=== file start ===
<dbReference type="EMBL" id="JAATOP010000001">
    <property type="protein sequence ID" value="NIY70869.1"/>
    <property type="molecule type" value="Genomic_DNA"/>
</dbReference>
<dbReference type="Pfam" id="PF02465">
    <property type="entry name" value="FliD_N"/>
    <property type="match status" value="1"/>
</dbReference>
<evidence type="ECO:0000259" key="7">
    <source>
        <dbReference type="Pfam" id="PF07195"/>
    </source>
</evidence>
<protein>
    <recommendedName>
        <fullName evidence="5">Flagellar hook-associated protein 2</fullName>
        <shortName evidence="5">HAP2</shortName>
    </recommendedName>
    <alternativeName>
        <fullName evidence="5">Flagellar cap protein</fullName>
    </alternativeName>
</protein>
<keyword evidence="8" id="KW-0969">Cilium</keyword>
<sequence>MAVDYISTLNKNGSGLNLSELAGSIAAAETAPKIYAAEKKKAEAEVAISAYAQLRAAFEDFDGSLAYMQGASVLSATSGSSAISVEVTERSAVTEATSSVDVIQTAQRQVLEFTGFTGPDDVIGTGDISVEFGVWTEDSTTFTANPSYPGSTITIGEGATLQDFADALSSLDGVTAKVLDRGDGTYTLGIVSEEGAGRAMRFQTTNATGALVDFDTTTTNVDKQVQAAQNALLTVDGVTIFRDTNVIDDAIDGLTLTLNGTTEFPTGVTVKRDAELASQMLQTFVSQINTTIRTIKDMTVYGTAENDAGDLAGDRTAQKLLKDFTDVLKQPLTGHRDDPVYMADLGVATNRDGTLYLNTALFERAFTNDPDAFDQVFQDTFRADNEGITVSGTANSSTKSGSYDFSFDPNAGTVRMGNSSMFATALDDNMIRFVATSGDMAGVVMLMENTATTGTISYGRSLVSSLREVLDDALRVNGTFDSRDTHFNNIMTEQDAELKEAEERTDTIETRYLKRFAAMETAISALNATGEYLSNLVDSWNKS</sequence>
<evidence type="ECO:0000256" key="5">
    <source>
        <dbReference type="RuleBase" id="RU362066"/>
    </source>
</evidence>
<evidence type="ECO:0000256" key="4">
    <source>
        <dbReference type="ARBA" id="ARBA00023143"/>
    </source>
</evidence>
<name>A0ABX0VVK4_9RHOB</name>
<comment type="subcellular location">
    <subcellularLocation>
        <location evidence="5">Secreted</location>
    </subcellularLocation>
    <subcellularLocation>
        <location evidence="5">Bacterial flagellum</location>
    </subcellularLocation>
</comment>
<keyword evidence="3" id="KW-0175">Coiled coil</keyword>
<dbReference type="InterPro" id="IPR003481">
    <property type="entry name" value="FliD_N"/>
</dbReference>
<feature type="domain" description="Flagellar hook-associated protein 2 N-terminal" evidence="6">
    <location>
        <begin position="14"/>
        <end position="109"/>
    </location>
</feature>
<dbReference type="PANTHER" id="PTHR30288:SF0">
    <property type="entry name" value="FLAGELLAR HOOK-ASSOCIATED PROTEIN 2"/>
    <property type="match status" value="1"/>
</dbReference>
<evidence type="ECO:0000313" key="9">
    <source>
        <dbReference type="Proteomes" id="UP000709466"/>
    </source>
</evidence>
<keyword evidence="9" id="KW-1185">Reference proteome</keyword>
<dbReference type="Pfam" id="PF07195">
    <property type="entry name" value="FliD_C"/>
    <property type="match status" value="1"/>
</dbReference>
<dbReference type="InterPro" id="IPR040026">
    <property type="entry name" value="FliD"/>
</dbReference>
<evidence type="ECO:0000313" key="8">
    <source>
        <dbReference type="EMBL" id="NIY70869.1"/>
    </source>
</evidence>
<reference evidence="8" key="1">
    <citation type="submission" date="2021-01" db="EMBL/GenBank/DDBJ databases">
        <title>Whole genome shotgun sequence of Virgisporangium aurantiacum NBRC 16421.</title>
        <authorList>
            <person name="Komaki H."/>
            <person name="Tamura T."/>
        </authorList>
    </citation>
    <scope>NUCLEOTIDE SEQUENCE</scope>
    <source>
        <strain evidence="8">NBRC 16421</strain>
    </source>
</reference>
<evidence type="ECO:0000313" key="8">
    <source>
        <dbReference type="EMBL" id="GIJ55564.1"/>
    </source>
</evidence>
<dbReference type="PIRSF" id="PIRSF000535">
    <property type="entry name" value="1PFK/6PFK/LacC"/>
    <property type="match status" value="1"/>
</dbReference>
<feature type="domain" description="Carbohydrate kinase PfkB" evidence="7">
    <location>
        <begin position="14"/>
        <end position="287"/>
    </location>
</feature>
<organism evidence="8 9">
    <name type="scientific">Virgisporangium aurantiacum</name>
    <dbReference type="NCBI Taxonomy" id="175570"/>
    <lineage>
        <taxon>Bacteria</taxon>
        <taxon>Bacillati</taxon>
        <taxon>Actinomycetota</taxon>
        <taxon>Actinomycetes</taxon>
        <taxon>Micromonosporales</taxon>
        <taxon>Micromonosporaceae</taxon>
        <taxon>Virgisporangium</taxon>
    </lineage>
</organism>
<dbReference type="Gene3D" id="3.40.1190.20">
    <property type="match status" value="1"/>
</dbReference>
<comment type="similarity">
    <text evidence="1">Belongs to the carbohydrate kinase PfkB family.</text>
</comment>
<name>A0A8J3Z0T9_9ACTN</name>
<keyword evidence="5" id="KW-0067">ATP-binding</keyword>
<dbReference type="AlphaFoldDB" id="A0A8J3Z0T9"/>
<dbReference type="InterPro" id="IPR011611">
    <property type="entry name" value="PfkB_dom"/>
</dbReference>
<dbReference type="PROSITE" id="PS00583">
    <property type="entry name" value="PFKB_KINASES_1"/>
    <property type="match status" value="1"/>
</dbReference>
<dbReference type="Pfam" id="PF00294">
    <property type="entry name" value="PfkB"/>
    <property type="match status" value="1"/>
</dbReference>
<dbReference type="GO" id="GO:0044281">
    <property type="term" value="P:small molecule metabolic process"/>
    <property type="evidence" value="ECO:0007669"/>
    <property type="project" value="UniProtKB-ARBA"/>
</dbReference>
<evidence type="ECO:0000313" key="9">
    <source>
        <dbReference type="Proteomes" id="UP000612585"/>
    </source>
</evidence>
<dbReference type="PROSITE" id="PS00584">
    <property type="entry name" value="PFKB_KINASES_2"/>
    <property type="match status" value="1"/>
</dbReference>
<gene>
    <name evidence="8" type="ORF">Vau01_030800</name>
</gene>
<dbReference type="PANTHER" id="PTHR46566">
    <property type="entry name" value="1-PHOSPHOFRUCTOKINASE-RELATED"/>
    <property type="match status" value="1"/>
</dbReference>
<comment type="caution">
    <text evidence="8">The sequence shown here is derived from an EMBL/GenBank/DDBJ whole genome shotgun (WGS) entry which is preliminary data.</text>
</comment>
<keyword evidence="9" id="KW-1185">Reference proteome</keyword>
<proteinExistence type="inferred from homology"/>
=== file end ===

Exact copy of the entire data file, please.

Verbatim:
<dbReference type="EMBL" id="JAATOP010000001">
    <property type="protein sequence ID" value="NIY70869.1"/>
    <property type="molecule type" value="Genomic_DNA"/>
</dbReference>
<dbReference type="Pfam" id="PF02465">
    <property type="entry name" value="FliD_N"/>
    <property type="match status" value="1"/>
</dbReference>
<evidence type="ECO:0000259" key="7">
    <source>
        <dbReference type="Pfam" id="PF07195"/>
    </source>
</evidence>
<protein>
    <recommendedName>
        <fullName evidence="5">Flagellar hook-associated protein 2</fullName>
        <shortName evidence="5">HAP2</shortName>
    </recommendedName>
    <alternativeName>
        <fullName evidence="5">Flagellar cap protein</fullName>
    </alternativeName>
</protein>
<keyword evidence="8" id="KW-0969">Cilium</keyword>
<sequence>MAVDYISTLNKNGSGLNLSELAGSIAAAETAPKIYAAEKKKAEAEVAISAYAQLRAAFEDFDGSLAYMQGASVLSATSGSSAISVEVTERSAVTEATSSVDVIQTAQRQVLEFTGFTGPDDVIGTGDISVEFGVWTEDSTTFTANPSYPGSTITIGEGATLQDFADALSSLDGVTAKVLDRGDGTYTLGIVSEEGAGRAMRFQTTNATGALVDFDTTTTNVDKQVQAAQNALLTVDGVTIFRDTNVIDDAIDGLTLTLNGTTEFPTGVTVKRDAELASQMLQTFVSQINTTIRTIKDMTVYGTAENDAGDLAGDRTAQKLLKDFTDVLKQPLTGHRDDPVYMADLGVATNRDGTLYLNTALFERAFTNDPDAFDQVFQDTFRADNEGITVSGTANSSTKSGSYDFSFDPNAGTVRMGNSSMFATALDDNMIRFVATSGDMAGVVMLMENTATTGTISYGRSLVSSLREVLDDALRVNGTFDSRDTHFNNIMTEQDAELKEAEERTDTIETRYLKRFAAMETAISALNATGEYLSNLVDSWNKS</sequence>
<evidence type="ECO:0000256" key="5">
    <source>
        <dbReference type="RuleBase" id="RU362066"/>
    </source>
</evidence>
<evidence type="ECO:0000256" key="4">
    <source>
        <dbReference type="ARBA" id="ARBA00023143"/>
    </source>
</evidence>
<name>A0ABX0VVK4_9RHOB</name>
<comment type="subcellular location">
    <subcellularLocation>
        <location evidence="5">Secreted</location>
    </subcellularLocation>
    <subcellularLocation>
        <location evidence="5">Bacterial flagellum</location>
    </subcellularLocation>
</comment>
<keyword evidence="3" id="KW-0175">Coiled coil</keyword>
<dbReference type="InterPro" id="IPR003481">
    <property type="entry name" value="FliD_N"/>
</dbReference>
<feature type="domain" description="Flagellar hook-associated protein 2 N-terminal" evidence="6">
    <location>
        <begin position="14"/>
        <end position="109"/>
    </location>
</feature>
<dbReference type="PANTHER" id="PTHR30288:SF0">
    <property type="entry name" value="FLAGELLAR HOOK-ASSOCIATED PROTEIN 2"/>
    <property type="match status" value="1"/>
</dbReference>
<evidence type="ECO:0000313" key="9">
    <source>
        <dbReference type="Proteomes" id="UP000709466"/>
    </source>
</evidence>
<keyword evidence="9" id="KW-1185">Reference proteome</keyword>
<dbReference type="Pfam" id="PF07195">
    <property type="entry name" value="FliD_C"/>
    <property type="match status" value="1"/>
</dbReference>
<dbReference type="InterPro" id="IPR040026">
    <property type="entry name" value="FliD"/>
</dbReference>
<evidence type="ECO:0000313" key="8">
    <source>
        <dbReference type="EMBL" id="NIY70869.1"/>
    </source>
</evidence>
<reference evidence="8" key="1">
    <citation type="submission" date="2021-01" db="EMBL/GenBank/DDBJ databases">
        <title>Whole genome shotgun sequence of Virgisporangium aurantiacum NBRC 16421.</title>
        <authorList>
            <person name="Komaki H."/>
            <person name="Tamura T."/>
        </authorList>
    </citation>
    <scope>NUCLEOTIDE SEQUENCE</scope>
    <source>
        <strain evidence="8">NBRC 16421</strain>
    </source>
</reference>
<evidence type="ECO:0000313" key="8">
    <source>
        <dbReference type="EMBL" id="GIJ55564.1"/>
    </source>
</evidence>
<dbReference type="PIRSF" id="PIRSF000535">
    <property type="entry name" value="1PFK/6PFK/LacC"/>
    <property type="match status" value="1"/>
</dbReference>
<feature type="domain" description="Carbohydrate kinase PfkB" evidence="7">
    <location>
        <begin position="14"/>
        <end position="287"/>
    </location>
</feature>
<organism evidence="8 9">
    <name type="scientific">Virgisporangium aurantiacum</name>
    <dbReference type="NCBI Taxonomy" id="175570"/>
    <lineage>
        <taxon>Bacteria</taxon>
        <taxon>Bacillati</taxon>
        <taxon>Actinomycetota</taxon>
        <taxon>Actinomycetes</taxon>
        <taxon>Micromonosporales</taxon>
        <taxon>Micromonosporaceae</taxon>
        <taxon>Virgisporangium</taxon>
    </lineage>
</organism>
<dbReference type="Gene3D" id="3.40.1190.20">
    <property type="match status" value="1"/>
</dbReference>
<comment type="similarity">
    <text evidence="1">Belongs to the carbohydrate kinase PfkB family.</text>
</comment>
<name>A0A8J3Z0T9_9ACTN</name>
<keyword evidence="5" id="KW-0067">ATP-binding</keyword>
<dbReference type="AlphaFoldDB" id="A0A8J3Z0T9"/>
<dbReference type="InterPro" id="IPR011611">
    <property type="entry name" value="PfkB_dom"/>
</dbReference>
<dbReference type="PROSITE" id="PS00583">
    <property type="entry name" value="PFKB_KINASES_1"/>
    <property type="match status" value="1"/>
</dbReference>
<dbReference type="Pfam" id="PF00294">
    <property type="entry name" value="PfkB"/>
    <property type="match status" value="1"/>
</dbReference>
<dbReference type="GO" id="GO:0044281">
    <property type="term" value="P:small molecule metabolic process"/>
    <property type="evidence" value="ECO:0007669"/>
    <property type="project" value="UniProtKB-ARBA"/>
</dbReference>
<evidence type="ECO:0000313" key="9">
    <source>
        <dbReference type="Proteomes" id="UP000612585"/>
    </source>
</evidence>
<dbReference type="PROSITE" id="PS00584">
    <property type="entry name" value="PFKB_KINASES_2"/>
    <property type="match status" value="1"/>
</dbReference>
<gene>
    <name evidence="8" type="ORF">Vau01_030800</name>
</gene>
<dbReference type="PANTHER" id="PTHR46566">
    <property type="entry name" value="1-PHOSPHOFRUCTOKINASE-RELATED"/>
    <property type="match status" value="1"/>
</dbReference>
<comment type="caution">
    <text evidence="8">The sequence shown here is derived from an EMBL/GenBank/DDBJ whole genome shotgun (WGS) entry which is preliminary data.</text>
</comment>
<keyword evidence="9" id="KW-1185">Reference proteome</keyword>
<proteinExistence type="inferred from homology"/>